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Ontario’s Health Minister had a telling exchange with reporters this past week on the subject of her Progressive Conservative government’s decision – in the midst of Canada’s escalating opioid epidemic – to suspend the opening of harm-reduction sites for drug users.

Repeatedly, Christine Elliott was pressed to explain what evidence or lack thereof compels the province to conduct further study before allowing three temporary overdose-prevention sites greenlit by the previous government to move forward, and before committing funding to more permanent and expansive supervised drug-use sites. And repeatedly, she failed to do so at all convincingly, defaulting to vague invocations of “some people who believe they’re not as effective as perhaps other things could be” in rehabilitating users, which is not the facilities’ primary purpose.

Ms. Elliott’s struggle to rationalize her government’s skepticism was reflective of the reality that, 15 years after Canada first began to experiment with providing addicts safe, medically supervised sites where they can inject drugs, there is no good evidence against doing so. Instead, there is voluminous evidence that such places keep people alive, with staff reversing multiple overdoses daily – along with other benefits that include reducing the spread of disease through needle-sharing and, yes, directing some addicts toward rehab.

A willingness to overlook these facts is not just a quirk of Ontario’s new government under Premier Doug Ford. Conservative politicians in this country have long displayed an ideological aversion to harm reduction, seemingly rooted in a misguided belief that it legitimizes drug use, as though the possibility of being able to shoot up in a safe space alongside other users will encourage non-addicts to pick up a needle for the first time. Manitoba’s Conservative Party government has rejected calls to open supervised drug-use sites, as has the governing Saskatchewan Party. And Stephen Harper’s federal government displayed an even more stubborn form of opposition by blocking other levels of government from opening them.

Ontario’s Tories at least seem willing, despite Mr. Ford saying while campaigning for his job that he is “dead set” against supervised drug-use, to maintain some sites already opened before they took office, and they haven’t shut the door on new ones.

But even if the PCs are slowly working their way past a War on Drugs mentality several decades out of date, that’s not nearly good enough in 2018 – not when a failure to respond swiftly to this country’s worst public health crisis in generations stands to cost lives on almost a daily basis.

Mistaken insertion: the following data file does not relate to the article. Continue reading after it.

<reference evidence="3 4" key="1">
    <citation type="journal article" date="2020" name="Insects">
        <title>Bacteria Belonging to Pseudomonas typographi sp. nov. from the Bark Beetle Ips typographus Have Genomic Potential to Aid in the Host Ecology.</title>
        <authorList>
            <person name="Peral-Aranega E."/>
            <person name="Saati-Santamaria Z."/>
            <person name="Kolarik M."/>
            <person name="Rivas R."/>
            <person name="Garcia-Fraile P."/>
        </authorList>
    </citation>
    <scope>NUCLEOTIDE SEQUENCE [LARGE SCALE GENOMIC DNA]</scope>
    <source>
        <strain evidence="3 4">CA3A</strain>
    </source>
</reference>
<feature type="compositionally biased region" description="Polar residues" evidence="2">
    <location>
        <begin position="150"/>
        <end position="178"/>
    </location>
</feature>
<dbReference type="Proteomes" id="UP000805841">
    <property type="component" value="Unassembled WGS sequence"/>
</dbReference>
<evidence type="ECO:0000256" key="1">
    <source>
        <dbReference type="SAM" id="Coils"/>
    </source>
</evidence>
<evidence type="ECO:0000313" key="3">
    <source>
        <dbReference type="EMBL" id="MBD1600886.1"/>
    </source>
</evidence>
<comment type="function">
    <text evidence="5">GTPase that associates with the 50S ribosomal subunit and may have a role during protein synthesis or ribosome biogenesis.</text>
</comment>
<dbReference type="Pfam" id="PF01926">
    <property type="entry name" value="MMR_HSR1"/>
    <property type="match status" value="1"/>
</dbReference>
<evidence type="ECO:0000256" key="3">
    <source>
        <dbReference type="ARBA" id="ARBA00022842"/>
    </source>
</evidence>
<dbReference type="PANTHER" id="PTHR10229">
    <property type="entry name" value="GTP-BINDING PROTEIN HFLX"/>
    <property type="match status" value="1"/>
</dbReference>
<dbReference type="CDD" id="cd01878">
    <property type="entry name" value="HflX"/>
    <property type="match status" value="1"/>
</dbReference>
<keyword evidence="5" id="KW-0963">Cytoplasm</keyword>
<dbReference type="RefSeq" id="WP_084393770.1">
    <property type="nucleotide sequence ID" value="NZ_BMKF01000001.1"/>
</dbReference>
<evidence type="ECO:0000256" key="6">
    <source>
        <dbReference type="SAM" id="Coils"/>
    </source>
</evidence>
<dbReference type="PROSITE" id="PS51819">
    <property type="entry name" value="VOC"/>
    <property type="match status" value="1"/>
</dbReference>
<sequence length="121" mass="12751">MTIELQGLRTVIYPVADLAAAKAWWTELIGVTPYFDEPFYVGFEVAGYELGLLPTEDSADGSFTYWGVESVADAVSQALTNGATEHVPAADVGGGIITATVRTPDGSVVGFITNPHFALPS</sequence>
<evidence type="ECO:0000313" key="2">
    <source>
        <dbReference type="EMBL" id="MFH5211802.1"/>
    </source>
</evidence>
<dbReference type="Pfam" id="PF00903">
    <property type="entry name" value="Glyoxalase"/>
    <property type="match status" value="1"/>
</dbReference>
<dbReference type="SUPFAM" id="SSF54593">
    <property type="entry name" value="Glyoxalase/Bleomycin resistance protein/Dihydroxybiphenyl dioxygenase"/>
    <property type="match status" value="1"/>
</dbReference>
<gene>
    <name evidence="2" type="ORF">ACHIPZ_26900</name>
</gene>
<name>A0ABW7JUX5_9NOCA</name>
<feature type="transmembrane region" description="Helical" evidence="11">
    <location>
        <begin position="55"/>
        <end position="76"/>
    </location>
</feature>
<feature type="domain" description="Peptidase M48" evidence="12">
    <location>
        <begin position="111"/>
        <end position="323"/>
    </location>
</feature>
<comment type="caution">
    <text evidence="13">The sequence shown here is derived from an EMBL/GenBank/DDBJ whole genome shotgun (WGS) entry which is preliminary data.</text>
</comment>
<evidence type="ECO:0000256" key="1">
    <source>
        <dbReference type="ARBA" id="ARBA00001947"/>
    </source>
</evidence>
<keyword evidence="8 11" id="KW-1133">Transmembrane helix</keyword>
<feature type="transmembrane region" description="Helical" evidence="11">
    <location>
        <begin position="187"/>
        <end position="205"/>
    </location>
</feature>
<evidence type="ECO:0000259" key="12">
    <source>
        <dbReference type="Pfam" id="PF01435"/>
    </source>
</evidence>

According to federal data, nearly 4,000 Canadians died from opioid overdoes in 2017 alone – more than 1,100 of them in Ontario, an increase of more than 50 per cent from the previous year’s total. It is likely the numbers in 2018 will be even worse, particularly given the growing prevalence of the synthetic drug fentanyl, which accounted for more than 70 per cent of last year’s overdose deaths nationally.

During a 12-day span this month, according to Toronto police, seven people died of overdoses involving fentanyl or the related and even more dangerous carfentanil. All of them were on the west side of the city’s downtown, an area supposed to be helped by one of the overdose-prevention sites put on hold.

Harm reduction is not a panacea, and it is certainly not the only opioid-related investment governments should be ramping up. Somehow reducing the flow of the most deadly forms of opioids into the country has to be a priority. So does investing in addiction treatment, which should be a big component of Mr. Ford’s promised funding increase for mental-health services.

But we are long past the point at which we should be pretending there is an ability to quickly eradicate widespread addiction, and where there should be any debate about the importance of keeping people alive while they are in the throes of it. That means providing a service they will be willing and able to use – which, as addiction experts attest, is typically not somewhere that tries to force rehabilitation on them before they are ready for it.

Among all age groups, it was Canadians between the ages of 20 and 29 who suffered the most overdose deaths last year. Who knows how many of them might have eventually found their way into recovery, if they had lived long enough.

What we do know is that Canadians are dying in large numbers from overdoses when they use drugs on the street, and they are not dying from overdoses when they use them in supervised facilities. What more evidence could be needed?

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